PITTSBURGH – Republican gubernatorial candidate Laura Ellsworth, of counsel to Jones Day's Pittsburgh office, has several ideas for legal reform and changes to the current civil justice system that she would like to implement if she wins the office.
Product liability law is a particular area of concern for her and has been a target of legal reform groups critical of the state's lawsuit climate. For example, last year Philadelphia was named a "Judicial Hellhole" by the American Tort Reform Association, largely because of how it handles product liability claims in the city's Complex Litigation Center.
Laura Ellsworth | Jones Day
“The product liability law of Pennsylvania has been an incoherent mess for years, to the point that the Supreme Court has implored the legislature to provide corrective legislation,” Ellsworth told the Pennsylvania Record.
“That legislation should be developed in consultation with an expert panel – including both plaintiff and defense counsel, academia and experts in safety, manufacturing and insurance – and their charge should be to devise a standard that is balanced, transparent, clear and fair to both injured individuals and businesses that sell products.”
In addition, Ellsworth said legal reforms should include imposing limits on non-economic damages and elimination of a rule that lets plaintiffs collect damages “even if they already have been reimbursed for that expense by an insurance company.”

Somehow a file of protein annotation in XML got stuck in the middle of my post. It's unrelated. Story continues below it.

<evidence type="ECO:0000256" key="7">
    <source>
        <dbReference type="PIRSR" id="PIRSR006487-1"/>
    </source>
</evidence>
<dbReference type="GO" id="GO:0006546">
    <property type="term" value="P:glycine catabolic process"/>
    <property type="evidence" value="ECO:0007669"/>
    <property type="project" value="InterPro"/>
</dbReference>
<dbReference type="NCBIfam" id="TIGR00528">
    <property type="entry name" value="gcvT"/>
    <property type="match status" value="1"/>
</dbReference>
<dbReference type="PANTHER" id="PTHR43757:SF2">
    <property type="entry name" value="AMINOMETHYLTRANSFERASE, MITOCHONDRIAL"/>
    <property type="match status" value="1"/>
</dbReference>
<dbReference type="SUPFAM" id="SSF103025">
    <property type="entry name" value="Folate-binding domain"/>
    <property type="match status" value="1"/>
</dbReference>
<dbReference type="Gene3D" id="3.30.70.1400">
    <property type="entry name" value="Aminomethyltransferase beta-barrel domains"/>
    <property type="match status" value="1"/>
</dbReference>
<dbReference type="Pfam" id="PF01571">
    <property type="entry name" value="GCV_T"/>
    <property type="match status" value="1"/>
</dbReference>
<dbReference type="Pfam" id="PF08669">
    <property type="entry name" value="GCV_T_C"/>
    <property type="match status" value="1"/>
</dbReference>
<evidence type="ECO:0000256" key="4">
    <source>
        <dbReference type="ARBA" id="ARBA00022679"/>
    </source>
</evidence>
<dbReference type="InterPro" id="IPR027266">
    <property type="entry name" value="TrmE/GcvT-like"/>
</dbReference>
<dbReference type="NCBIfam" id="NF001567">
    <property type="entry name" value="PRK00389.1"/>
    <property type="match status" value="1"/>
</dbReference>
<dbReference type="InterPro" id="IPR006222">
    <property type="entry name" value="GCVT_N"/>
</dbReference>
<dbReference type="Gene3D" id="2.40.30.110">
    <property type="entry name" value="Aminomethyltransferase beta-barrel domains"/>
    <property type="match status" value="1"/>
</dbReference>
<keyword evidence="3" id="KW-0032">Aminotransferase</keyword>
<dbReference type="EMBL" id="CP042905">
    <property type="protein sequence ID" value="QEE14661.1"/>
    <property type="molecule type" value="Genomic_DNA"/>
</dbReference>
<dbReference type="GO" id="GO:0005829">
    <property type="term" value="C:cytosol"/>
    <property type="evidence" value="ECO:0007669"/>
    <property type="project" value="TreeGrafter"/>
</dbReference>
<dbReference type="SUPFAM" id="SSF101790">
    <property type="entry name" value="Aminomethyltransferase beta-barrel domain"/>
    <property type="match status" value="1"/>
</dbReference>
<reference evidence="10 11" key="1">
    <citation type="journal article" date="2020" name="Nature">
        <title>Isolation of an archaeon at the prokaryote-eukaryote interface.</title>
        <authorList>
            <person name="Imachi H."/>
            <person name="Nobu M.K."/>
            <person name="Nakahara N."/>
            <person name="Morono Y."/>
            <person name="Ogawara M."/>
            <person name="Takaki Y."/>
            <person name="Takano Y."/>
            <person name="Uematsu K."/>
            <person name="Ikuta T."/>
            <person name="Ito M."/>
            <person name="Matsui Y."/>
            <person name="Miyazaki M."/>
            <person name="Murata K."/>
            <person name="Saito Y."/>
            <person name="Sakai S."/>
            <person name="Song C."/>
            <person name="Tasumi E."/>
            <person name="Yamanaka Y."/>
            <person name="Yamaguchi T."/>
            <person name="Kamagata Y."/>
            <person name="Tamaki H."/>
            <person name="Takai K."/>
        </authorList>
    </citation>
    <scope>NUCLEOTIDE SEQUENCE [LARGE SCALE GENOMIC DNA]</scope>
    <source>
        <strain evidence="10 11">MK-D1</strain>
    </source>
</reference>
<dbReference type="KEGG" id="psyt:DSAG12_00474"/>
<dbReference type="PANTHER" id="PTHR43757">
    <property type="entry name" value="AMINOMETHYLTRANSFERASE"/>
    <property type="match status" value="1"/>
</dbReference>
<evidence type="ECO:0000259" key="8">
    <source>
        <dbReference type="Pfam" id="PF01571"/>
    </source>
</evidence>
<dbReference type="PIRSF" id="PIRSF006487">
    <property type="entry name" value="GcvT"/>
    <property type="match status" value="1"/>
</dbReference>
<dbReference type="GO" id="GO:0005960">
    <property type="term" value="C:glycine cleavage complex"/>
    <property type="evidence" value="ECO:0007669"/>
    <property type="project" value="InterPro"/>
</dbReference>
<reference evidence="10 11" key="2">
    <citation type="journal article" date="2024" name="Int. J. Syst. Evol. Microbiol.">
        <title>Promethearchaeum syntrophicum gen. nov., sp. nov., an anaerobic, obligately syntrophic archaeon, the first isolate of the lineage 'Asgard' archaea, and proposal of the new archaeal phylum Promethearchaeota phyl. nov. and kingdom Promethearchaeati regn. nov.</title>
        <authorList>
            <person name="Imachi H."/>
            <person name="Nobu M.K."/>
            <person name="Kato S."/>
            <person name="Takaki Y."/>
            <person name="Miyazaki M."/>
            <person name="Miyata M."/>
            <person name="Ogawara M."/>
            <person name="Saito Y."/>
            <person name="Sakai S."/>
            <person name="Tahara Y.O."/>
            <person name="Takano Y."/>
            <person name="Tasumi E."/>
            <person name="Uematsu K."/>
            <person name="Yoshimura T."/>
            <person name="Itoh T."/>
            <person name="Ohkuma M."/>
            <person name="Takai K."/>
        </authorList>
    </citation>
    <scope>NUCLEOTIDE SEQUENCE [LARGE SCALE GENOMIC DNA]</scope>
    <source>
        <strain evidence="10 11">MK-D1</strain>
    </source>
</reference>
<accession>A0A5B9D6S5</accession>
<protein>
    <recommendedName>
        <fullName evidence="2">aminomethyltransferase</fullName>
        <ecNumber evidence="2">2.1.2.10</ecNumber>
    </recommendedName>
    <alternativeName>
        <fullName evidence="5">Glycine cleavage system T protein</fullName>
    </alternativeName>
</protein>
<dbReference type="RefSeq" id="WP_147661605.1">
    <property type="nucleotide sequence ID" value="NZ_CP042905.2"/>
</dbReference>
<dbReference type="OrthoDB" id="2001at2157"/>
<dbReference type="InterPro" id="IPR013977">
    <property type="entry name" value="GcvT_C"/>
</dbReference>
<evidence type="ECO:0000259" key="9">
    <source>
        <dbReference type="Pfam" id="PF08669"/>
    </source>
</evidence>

Another part of the legal system that Ellsworth feels should be changed is the current practice of allowing out-of-state plaintiffs “with no real connection to our state” to file claims in Pennsylvania.
In Philadelphia's CLC, the percentage of claims belonging to out-of-state plaintiffs has traditionally been in the high 80s. That grew even higher last year as Risperdal claimants flooded the court, and those plaintiffs will now be able to argue for punitive damages.
“As we look across the nation, there is clear correlation between business growth and a clear, predictable and fair legal climate,” Ellsworth said. “Our focus, therefore, should be on developing that kind of climate, but we should focus on the actual facts (as the companies themselves do) rather than characterizations of those facts by any one interest group.”
As for health care, Ellsworth said the MCARE Act should be amended “to allow doctors to use all reasonable means to ensure that a patient receives the information necessary to informed consent, including using trained staff.
She also argued for changes to be made to the Workers' Compensation Act to “clarify the standard to be applied to determine whether a benefit has been rendered for a reasonable time and to a reasonable percentage of impairment and whether the person should return to work.”
In relation to the civil justice system, Ellsworth said the commonwealth should adopt a “hybrid system for the election of judges.” She said this system would result in appointment of “a bipartisan commission that would identify a slate of qualified candidates,” with voters making the ultimate decision on whom the judges should be.
“We also need a clearly delineated process to amend the Constitution of Pennsylvania, which has not been updated since 1968,” Ellsworth said. “We need to disrupt that system that rewards doing nothing, and convert it into one that incentivizes getting things done – and done the right way.”
Ellsworth said changes to the constitution should include adding a “no budget, no pay” provision, appointment of a bipartisan commission to combat gerrymandering, placing “limits on legislative size, term and time,” eliminating pensions for government officials who have been convicted of felonies and stopping “the use of taxpayer funds to settle or resolve a claim of sexual harassment.”